September 19, 2016 Reading Time: < 1 minute

With the consumer being the engine of the slow but steady economic expansion, some new data from the Federal Reserve Board suggests that engine can continue motoring along.

Household balance sheets are benefitting from increasing asset values. Total assets for households increased by $1.2 trillion to $103.8 trillion in the second quarter of 2016, according to the Flow of Funds report released on Friday. Financial assets ($72.3 trillion) and nonfinancial assets ($31.4 trillion) both rose during the quarter.

On the liabilities side of household balance sheets, total household liabilities rose by $166.3 billion to $14.7 trillion. Loans, including mortgages and consumer credit, account for more than 96 percent of household liabilities. So Americans are showing their increasing willingness to use credit, which may be a sign of confidence.

The net of assets and liabilities – net worth – rose to $89.1 trillion in the second quarter, a record high. That is an increase of $1.1 trillion from the prior quarter.

Strong household balance sheets and a record high net worth are both positives for the consumer sector and economy overall. Combined with continued gains in jobs and income, these data suggest continued gains in consumer spending are likely.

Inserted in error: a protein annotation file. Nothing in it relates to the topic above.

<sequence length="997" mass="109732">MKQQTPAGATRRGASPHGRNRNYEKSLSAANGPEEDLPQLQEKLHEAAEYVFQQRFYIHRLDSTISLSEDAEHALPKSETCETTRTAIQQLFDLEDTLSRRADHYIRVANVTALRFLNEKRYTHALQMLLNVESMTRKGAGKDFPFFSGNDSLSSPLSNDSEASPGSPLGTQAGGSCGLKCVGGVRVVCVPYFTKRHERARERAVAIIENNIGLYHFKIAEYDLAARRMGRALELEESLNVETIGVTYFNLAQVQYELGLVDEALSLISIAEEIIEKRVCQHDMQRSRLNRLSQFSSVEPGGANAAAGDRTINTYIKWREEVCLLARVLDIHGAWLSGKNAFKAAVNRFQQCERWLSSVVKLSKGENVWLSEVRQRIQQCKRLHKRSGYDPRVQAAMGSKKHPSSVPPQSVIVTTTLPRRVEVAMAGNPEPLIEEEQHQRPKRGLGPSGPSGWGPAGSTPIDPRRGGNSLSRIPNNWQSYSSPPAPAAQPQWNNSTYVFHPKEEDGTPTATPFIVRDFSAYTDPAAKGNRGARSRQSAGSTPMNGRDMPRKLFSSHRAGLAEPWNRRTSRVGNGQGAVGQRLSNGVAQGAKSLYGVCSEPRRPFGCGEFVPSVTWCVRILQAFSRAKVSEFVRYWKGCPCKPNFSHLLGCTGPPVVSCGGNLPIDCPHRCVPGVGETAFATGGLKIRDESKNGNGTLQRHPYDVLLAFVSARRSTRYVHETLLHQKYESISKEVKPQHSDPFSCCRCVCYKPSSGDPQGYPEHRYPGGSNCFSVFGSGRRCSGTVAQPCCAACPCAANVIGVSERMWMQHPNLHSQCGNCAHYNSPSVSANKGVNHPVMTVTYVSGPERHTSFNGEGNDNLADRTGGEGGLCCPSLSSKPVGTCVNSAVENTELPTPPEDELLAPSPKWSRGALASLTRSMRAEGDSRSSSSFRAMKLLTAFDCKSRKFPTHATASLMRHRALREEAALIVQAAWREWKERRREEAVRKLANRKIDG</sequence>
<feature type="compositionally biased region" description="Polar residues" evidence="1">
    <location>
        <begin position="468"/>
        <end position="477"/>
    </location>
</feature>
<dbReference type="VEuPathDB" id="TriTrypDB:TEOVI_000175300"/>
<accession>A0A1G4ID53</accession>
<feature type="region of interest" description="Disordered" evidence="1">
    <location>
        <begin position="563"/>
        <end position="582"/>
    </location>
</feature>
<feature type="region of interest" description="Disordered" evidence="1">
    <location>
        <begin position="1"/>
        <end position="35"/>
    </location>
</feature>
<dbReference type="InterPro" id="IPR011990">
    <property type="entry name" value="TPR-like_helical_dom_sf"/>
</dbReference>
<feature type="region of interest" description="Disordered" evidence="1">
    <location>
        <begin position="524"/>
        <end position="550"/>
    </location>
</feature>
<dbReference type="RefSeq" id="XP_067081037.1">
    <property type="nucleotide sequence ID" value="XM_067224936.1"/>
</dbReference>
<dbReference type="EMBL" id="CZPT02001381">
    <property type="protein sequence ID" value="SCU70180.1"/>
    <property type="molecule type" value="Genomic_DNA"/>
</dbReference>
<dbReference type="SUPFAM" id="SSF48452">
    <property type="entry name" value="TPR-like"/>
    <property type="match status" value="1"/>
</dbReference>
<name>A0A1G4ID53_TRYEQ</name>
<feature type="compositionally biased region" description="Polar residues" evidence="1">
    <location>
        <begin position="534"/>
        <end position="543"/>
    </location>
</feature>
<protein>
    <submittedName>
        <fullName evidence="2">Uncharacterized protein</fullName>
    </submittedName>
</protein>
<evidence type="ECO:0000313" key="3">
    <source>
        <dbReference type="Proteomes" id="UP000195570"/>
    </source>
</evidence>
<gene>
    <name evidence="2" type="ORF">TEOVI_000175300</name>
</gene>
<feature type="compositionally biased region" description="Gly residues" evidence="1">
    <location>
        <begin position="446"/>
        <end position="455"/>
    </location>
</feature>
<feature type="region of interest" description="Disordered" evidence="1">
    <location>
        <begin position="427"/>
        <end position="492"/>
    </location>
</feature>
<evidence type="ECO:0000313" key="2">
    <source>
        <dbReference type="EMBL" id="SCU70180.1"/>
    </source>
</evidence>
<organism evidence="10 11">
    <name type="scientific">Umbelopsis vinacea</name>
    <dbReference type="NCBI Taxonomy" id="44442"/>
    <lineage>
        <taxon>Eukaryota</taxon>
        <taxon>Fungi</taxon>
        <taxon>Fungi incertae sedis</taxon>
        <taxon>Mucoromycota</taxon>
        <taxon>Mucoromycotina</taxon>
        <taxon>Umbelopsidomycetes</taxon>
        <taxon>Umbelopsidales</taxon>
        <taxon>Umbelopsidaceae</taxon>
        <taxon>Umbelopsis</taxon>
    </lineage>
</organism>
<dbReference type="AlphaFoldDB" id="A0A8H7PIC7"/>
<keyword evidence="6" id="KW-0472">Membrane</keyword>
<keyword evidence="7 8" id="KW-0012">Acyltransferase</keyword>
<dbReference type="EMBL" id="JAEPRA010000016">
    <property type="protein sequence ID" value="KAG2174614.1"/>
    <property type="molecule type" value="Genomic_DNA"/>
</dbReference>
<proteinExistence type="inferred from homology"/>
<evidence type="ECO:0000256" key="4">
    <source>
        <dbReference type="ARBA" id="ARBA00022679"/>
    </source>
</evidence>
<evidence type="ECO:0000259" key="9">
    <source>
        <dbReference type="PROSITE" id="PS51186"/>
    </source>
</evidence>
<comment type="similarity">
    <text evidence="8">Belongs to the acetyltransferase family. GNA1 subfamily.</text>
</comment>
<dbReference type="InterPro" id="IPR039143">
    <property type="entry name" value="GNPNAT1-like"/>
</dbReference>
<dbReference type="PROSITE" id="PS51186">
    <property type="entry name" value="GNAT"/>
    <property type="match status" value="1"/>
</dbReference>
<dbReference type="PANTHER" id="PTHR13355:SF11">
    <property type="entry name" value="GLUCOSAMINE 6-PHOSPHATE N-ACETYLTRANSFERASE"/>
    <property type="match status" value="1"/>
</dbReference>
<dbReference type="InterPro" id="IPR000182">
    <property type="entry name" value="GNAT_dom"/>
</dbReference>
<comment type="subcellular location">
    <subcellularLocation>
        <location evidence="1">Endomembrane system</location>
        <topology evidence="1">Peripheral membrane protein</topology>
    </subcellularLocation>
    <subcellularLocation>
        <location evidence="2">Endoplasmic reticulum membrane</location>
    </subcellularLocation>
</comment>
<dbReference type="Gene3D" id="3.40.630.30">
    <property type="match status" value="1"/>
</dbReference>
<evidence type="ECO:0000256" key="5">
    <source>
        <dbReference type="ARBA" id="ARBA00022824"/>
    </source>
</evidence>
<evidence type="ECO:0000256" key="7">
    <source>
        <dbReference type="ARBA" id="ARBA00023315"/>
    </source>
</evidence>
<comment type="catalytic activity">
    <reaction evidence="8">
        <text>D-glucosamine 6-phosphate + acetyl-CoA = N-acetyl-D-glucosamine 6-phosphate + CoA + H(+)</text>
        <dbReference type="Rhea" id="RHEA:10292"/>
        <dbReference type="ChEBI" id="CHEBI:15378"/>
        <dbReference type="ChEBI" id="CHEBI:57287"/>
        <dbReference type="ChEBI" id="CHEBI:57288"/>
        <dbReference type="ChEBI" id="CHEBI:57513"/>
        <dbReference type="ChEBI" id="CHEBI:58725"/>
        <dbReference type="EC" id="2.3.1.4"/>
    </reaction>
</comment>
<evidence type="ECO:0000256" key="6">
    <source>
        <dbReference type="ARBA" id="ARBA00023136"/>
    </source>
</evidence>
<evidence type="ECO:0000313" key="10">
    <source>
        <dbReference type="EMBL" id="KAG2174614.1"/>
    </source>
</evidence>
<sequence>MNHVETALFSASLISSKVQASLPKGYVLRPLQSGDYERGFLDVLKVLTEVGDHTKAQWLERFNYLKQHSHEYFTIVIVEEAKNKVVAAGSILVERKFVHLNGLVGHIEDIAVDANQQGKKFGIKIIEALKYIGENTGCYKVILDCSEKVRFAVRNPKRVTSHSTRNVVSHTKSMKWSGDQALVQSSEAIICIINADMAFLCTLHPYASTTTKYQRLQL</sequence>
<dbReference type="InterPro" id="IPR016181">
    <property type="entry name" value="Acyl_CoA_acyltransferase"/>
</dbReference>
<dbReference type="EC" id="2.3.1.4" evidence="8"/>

Click here to sign up for the Daily Economy weekly digest!

Robert Hughes

Bob Hughes

Robert Hughes joined AIER in 2013 following more than 25 years in economic and financial markets research on Wall Street. Bob was formerly the head of Global Equity Strategy for Brown Brothers Harriman, where he developed equity investment strategy combining top-down macro analysis with bottom-up fundamentals. Prior to BBH, Bob was a Senior Equity Strategist for State Street Global Markets, Senior Economic Strategist with Prudential Equity Group and Senior Economist and Financial Markets Analyst for Citicorp Investment Services. Bob has a MA in economics from Fordham University and a BS in business from Lehigh University.

Get notified of new articles from Robert Hughes and AIER.